Cuban guitarist Manuel Galbán died nearly a year ago, on July 7, at age 80. His final album, Blue Cha Cha (Concord Picante), was released in the U.S. last week. Like so many other Cuban musicians of his generation, Galbán was introduced to American listeners through the Buena Vista Social Club—though he didn't get involved until 1998, after the group's first albums were on their way to becoming global hits. He played on several Buena Vista recordings, including one by singer Ibrahim Ferrer, but he remained most famous in his homeland for his time in Los Zafiros, a sublime Cuban doo-wop ensemble that applied the vocal harmonies of American doo-wop to calypso, bossa nova, boleros, early rock 'n' roll, and (natch) various Cuban forms; he joined in 1963 and quit in '72. In 1999, after the initial success of the Buena Vista Social Club project, World Circuit/Nonesuch Records released a terrific Zafiros compilation called Bossa Cubana, packed with the group's hits; Galbán's twangy, reverb-drenched tone is as arresting as the other four members' harmony singing. You can watch a vintage clip of Los Zafiros performing "Y Sabes Bien" after the jump—it doesn't show off Galbán's guitar work as much as some of the other tracks, but the footage is wonderful. His last great record was a 2003 duo with Cooder called Mambo Sinuendo.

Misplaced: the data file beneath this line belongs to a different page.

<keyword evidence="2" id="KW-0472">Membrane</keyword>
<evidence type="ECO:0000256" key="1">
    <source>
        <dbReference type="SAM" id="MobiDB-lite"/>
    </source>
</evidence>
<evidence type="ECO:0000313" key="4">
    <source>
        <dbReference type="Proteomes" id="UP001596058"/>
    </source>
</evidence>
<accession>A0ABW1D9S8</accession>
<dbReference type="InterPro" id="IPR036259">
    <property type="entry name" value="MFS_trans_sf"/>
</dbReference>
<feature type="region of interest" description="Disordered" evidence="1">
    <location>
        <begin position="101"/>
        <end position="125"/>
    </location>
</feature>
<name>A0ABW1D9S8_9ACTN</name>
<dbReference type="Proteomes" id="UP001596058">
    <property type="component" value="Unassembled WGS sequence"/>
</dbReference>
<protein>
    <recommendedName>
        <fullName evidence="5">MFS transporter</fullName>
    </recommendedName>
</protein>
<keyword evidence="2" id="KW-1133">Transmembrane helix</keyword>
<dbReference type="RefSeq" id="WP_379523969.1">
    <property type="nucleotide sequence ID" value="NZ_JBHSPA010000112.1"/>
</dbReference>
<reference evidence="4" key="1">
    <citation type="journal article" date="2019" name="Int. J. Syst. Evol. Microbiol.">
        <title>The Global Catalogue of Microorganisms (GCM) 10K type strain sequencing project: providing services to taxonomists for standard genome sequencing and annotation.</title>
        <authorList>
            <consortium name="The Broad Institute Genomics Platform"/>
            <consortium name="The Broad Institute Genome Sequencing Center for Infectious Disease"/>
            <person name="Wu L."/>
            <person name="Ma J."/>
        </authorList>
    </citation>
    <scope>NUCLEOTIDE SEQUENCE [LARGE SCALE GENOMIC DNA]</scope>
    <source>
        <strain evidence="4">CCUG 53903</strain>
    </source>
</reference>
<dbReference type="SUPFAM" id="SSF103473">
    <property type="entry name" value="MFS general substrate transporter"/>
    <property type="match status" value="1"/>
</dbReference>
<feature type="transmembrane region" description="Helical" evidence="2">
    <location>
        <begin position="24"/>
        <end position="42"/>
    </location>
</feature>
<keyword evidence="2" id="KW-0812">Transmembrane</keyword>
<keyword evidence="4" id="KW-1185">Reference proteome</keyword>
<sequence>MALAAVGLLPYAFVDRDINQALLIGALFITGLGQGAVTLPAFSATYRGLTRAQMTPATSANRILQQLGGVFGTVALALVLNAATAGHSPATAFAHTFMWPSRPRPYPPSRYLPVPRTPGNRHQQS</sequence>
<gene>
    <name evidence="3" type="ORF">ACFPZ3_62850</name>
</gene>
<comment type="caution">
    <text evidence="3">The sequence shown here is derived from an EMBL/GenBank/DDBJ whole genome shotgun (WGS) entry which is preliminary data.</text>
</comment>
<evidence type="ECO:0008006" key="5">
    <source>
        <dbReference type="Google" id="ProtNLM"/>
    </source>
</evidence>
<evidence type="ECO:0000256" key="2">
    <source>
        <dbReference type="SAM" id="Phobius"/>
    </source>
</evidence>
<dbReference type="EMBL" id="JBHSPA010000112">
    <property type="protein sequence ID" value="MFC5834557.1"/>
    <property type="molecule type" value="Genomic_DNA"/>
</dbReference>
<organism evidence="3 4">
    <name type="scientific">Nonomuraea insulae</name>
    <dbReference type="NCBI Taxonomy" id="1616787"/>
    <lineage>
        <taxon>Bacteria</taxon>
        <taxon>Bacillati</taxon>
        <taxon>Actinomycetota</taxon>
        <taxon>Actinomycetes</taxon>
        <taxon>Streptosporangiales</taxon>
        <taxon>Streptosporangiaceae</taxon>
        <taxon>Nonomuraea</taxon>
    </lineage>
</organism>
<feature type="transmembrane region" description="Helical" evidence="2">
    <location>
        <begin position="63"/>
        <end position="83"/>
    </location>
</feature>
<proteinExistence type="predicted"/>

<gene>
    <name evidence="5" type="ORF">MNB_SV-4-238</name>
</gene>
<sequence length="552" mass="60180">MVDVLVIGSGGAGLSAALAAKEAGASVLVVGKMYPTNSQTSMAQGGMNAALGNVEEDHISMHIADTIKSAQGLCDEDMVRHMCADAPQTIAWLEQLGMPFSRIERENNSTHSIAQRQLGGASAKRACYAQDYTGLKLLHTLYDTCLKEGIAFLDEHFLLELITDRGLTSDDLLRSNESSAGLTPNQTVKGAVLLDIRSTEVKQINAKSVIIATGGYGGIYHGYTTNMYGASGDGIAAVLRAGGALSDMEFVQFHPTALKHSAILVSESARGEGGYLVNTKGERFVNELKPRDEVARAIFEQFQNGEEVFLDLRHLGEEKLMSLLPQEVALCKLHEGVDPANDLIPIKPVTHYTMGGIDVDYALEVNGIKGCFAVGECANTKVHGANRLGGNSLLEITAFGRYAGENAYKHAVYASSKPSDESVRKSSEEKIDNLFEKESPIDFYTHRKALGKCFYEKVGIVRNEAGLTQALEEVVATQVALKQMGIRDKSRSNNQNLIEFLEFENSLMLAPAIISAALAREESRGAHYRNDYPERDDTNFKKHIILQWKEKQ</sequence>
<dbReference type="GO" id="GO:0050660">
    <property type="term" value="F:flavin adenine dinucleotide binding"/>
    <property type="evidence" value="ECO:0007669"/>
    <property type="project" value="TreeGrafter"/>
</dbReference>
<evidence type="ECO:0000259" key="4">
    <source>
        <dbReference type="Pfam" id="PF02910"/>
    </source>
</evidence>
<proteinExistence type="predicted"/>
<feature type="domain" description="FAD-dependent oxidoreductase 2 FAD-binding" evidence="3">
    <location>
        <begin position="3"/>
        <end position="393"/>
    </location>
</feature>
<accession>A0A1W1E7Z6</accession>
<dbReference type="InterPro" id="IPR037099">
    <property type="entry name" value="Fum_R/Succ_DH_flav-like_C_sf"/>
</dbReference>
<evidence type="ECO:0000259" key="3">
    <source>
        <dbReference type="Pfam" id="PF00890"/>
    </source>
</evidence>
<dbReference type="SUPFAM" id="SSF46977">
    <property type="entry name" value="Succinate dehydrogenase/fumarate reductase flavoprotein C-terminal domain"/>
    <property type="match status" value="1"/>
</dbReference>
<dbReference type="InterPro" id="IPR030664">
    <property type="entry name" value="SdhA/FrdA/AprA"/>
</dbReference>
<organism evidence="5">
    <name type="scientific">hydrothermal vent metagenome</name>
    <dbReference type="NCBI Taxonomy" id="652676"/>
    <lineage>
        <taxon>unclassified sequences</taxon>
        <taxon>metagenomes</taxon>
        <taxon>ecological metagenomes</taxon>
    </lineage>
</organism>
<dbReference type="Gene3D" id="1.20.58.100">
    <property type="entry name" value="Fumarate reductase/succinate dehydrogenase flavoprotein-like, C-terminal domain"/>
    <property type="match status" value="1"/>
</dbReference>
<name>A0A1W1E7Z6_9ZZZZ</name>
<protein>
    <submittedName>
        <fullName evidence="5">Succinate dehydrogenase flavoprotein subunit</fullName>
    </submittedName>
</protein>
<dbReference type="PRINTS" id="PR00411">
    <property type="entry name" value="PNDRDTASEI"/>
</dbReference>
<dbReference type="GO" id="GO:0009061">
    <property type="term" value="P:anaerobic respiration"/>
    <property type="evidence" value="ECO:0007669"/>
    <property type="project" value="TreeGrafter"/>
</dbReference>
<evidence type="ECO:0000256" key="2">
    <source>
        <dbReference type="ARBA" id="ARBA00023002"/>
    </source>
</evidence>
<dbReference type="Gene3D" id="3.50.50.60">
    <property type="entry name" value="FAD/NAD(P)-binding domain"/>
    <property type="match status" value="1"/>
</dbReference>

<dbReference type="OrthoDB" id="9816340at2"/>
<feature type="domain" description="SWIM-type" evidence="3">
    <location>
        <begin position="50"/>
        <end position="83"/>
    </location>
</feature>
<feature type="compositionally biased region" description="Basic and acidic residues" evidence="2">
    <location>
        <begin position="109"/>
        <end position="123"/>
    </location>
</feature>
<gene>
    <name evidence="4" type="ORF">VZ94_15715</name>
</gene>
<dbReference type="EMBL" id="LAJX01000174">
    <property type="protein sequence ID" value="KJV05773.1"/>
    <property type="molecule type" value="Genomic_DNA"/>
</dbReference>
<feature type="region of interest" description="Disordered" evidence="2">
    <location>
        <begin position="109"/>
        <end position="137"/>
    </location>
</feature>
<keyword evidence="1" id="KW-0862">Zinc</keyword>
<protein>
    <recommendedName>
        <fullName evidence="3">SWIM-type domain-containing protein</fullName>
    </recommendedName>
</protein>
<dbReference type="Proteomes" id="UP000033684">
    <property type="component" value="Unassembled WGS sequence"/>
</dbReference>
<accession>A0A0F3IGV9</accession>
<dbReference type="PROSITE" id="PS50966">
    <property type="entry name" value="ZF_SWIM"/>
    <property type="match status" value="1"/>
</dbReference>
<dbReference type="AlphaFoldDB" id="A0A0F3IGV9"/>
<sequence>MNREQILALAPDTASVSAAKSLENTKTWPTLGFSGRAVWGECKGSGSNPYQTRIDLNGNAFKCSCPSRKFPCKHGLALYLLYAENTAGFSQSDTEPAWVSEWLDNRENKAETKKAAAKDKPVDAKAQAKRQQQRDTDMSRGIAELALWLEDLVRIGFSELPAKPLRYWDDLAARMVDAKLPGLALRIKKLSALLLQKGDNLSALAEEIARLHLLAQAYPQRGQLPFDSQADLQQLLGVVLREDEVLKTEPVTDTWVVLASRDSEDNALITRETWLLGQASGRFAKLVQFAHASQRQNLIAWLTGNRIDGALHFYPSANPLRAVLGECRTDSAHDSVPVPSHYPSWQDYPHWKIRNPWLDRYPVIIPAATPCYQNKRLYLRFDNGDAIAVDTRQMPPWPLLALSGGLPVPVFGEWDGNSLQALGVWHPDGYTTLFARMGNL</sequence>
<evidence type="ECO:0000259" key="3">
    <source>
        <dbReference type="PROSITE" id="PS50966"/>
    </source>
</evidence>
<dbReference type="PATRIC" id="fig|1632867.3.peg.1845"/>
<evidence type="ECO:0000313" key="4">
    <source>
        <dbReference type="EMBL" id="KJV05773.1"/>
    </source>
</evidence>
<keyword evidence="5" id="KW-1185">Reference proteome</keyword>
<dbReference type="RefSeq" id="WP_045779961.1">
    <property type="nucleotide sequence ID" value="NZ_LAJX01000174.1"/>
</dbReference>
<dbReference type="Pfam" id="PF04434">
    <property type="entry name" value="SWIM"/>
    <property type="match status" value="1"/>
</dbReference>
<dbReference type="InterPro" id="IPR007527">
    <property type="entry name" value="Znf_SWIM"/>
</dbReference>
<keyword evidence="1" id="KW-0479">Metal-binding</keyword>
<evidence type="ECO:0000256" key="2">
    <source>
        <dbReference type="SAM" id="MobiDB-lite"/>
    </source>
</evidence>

According to the press materials for Blue Cha Cha, Galbán sorted through about 1,000 songs when he sat down with the album's coproducers, and they clearly cast their net too wide. The album's 12 tunes wander all over the place, displaying Galbán's range in a forced and unsatisfying way. His playing is decent throughout, but the decision to have him collaborate with a bunch of different vocalists—fellow Buena Vista alum Omara Portuondo, bossa nova singer Rosa Passos, neoblues singer Eric Bibb—in addition to Malian kora master Ballaké Sissoko feels like a producer-dictated mistake, and it ends up smothering Galbán's personality. The title track with Bibb, which you can hear below, is representative of the album's poorly conceived fusions, with Afro-Cuban polyrhythms grafted to a generic R&B cut. The opening track taps into the sort of vintage son that suited Galbán perfectly, but most of Blue Cha Cha collapses under the weight of its high-gloss production and artificial combinations and recombinations (there are different backing musicians on every track). As a huge fan of Galbán, I have to say that he deserved much better as a swan song.